MIAMI -- Nearly eight weeks have passed since the last tropical storm in the Atlantic-Caribbean region faded away, but banish any notion that the 2007 hurricane season has been unusually slow and beware the coming months, specialists say.
The peak of the six-month season is just around the corner and forecasters are still predicting a busy one.
"There's absolutely nothing out of the ordinary," Gerry Bell, a hurricane forecaster for the US National Oceanic and Atmospheric Administration, said of the Atlantic season's first two months. "It's not slow. It's not fast."
On average, June and July produce zero to two named storms or hurricanes. So far this year there have been two. Andrea formed in early May, Barry on June 1.
There's plenty of evidence the first two months are meaningless as an indicator for the rest of the season.
In 2004, the first storm didn't form until Aug. 1. It ultimately became Hurricane Alex and kicked off one of the worst Atlantic seasons in decades. By mid-August that year, there had been five storms.
The entire 2004 season saw 15 storms, including nine hurricanes. Four of them, Charley, Frances, Ivan, and Jeanne, hit Florida. Each caused more than $6 billion damage and all four rank among the top 10 costliest storms in US history.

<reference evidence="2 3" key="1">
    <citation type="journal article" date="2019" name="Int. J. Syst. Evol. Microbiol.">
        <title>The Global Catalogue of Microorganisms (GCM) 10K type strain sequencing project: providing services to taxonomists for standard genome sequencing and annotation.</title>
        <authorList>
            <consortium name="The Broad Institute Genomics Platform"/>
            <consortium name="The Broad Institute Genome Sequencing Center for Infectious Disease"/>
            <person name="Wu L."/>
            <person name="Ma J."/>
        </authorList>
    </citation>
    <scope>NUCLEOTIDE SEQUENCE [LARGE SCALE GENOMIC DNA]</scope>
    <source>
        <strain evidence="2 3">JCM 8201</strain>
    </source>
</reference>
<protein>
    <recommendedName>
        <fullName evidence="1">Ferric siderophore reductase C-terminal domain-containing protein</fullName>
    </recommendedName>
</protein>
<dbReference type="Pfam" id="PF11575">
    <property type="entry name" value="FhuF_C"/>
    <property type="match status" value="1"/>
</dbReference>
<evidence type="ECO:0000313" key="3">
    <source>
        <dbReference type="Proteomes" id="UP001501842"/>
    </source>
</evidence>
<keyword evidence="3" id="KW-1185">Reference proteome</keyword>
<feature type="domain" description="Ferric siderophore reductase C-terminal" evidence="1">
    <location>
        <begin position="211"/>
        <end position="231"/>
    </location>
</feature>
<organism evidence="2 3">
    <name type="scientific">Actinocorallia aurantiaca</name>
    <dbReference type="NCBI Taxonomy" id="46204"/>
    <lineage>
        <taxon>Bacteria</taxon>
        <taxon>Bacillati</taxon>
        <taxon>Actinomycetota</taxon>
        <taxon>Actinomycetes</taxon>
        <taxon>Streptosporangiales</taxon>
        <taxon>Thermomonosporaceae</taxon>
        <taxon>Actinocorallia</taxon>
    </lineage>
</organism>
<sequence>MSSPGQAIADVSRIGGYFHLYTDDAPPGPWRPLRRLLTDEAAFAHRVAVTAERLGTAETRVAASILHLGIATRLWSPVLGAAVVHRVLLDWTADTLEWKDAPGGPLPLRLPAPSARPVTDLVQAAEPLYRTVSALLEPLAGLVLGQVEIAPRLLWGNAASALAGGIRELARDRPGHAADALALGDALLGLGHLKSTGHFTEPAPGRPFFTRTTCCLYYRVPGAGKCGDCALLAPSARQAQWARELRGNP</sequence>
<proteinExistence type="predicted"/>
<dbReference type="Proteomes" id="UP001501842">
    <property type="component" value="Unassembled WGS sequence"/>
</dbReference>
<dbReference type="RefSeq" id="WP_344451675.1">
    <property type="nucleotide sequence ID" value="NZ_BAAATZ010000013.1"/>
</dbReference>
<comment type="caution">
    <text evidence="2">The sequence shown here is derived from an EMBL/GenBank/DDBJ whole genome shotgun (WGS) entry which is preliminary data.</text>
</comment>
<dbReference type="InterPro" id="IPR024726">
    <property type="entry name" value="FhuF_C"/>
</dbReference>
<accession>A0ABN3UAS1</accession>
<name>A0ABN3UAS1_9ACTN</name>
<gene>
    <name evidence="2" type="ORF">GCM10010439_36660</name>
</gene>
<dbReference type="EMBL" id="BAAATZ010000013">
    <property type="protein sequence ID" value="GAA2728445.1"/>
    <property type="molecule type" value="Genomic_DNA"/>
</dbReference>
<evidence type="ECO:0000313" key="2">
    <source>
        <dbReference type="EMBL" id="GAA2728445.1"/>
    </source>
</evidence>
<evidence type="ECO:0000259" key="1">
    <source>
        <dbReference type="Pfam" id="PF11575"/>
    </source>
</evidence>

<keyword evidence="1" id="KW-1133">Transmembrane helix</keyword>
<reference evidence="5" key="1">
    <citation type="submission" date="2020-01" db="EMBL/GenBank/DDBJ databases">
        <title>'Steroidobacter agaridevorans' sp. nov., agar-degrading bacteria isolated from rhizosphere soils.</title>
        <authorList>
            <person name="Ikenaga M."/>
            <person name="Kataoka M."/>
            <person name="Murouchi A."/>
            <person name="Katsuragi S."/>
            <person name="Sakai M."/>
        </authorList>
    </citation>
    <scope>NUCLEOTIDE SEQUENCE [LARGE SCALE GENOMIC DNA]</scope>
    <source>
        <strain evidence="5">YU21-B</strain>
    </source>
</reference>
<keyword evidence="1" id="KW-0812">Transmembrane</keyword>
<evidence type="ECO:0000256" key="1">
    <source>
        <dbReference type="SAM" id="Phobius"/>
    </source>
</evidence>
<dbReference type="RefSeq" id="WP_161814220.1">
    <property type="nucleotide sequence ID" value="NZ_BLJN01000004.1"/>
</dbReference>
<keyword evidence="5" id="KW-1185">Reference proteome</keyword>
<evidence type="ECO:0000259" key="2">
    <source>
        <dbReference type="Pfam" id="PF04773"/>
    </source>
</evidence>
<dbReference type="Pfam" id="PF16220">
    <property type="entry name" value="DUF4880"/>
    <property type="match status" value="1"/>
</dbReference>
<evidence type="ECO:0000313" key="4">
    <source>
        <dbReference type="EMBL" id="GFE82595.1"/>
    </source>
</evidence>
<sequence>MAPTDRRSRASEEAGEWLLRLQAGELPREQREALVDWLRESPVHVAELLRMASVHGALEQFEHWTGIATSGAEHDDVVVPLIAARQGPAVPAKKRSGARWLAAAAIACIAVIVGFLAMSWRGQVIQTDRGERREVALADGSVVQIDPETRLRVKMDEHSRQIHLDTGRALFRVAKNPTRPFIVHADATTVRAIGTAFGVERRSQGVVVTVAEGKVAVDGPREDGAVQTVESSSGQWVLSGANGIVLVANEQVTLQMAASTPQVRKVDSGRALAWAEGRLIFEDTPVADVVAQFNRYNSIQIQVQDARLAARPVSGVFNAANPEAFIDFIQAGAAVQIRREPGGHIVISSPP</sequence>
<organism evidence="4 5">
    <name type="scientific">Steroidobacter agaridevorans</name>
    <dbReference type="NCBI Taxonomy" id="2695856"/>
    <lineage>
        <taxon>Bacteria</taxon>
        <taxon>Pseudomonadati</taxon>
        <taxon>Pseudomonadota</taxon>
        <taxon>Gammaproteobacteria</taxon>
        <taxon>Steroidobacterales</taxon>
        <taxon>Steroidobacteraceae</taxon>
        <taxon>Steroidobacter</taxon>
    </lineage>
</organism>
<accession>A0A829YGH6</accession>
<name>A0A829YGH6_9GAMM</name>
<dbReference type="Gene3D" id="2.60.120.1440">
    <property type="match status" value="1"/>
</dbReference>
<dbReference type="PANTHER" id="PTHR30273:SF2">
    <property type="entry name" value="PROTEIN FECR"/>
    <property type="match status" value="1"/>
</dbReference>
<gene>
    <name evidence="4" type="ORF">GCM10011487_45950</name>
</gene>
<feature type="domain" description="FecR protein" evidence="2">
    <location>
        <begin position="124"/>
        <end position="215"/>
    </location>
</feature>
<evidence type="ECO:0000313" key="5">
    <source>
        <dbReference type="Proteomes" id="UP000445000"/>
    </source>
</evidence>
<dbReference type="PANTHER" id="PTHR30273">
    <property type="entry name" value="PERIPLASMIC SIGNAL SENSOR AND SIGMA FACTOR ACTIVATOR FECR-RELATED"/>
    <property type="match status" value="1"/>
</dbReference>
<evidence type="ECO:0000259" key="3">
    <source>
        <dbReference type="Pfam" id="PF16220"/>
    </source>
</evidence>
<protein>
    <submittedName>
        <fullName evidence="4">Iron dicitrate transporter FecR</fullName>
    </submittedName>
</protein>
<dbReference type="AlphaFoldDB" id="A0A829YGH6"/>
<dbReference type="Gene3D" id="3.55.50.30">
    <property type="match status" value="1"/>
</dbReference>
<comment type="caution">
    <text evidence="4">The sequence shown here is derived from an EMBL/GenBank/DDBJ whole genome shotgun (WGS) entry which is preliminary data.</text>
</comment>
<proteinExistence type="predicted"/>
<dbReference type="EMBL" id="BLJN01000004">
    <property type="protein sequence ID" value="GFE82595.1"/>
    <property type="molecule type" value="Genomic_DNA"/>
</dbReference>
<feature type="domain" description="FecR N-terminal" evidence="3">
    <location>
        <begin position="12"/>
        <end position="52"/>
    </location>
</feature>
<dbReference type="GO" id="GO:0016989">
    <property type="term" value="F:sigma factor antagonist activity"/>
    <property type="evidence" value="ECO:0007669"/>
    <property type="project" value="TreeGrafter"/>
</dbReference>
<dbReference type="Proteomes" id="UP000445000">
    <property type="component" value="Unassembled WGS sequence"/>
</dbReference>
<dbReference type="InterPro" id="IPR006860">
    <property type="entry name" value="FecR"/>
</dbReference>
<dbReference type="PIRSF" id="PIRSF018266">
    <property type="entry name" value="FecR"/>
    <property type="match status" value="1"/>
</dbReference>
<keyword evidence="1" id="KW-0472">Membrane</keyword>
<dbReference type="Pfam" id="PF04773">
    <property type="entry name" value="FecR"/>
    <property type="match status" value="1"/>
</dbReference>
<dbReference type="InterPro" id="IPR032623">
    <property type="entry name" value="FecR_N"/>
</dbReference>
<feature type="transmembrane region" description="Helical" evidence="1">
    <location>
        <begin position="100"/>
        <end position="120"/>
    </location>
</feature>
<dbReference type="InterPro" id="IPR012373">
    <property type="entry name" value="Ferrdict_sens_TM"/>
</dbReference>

In 1998, the first storm didn't form until July 29. That season produced 10 hurricanes, including 155-miles-per-hour Georges, which battered Key West, and 180-miles-per-hour Mitch, which killed more than 9,000 people in Central America.
In 1992, Hurricane Andrew, the first storm of the season, didn't form until Aug. 17. It devastated southern Florida to the tune of $25 billion and until Katrina in 2005 was the costliest hurricane in US history. Historically, the Atlantic hurricane season peaks on Sept. 10 and the period from Aug. 20 until Oct. 14 produces the greatest number of storms.
From 1851 to 2006, September was the top storm-producing month, with 459, followed by August with 344, and October with 280, according to NOAA records.
Forecasters have predicted 2007 will see an above-average number of storms. The averages for the past 40 years are 10.9 storms, 6.1 hurricanes, and 2.3 intense hurricanes with winds above 110 miles per hour.
A Colorado State University team led by forecasting pioneer Bill Gray has predicted 17 Atlantic storms, with nine becoming hurricanes and five reaching intense strength.
NOAA's forecast calls for a range of 13 to 17 storms, seven to 10 hurricanes, and three to five intense hurricanes. London-based Tropical Storm Risk predicts 14.7 storms, 7.9 hurricanes, and 3.5 intense hurricanes.
Private forecaster WSI Corp. on Tuesday lowered its forecast to 14 storms from 15 and to six hurricanes from eight.
Others may do likewise because sea surface temperatures in the tropical Atlantic have cooled 1 to 2 degrees Fahrenheit after running well above normal for the last few years.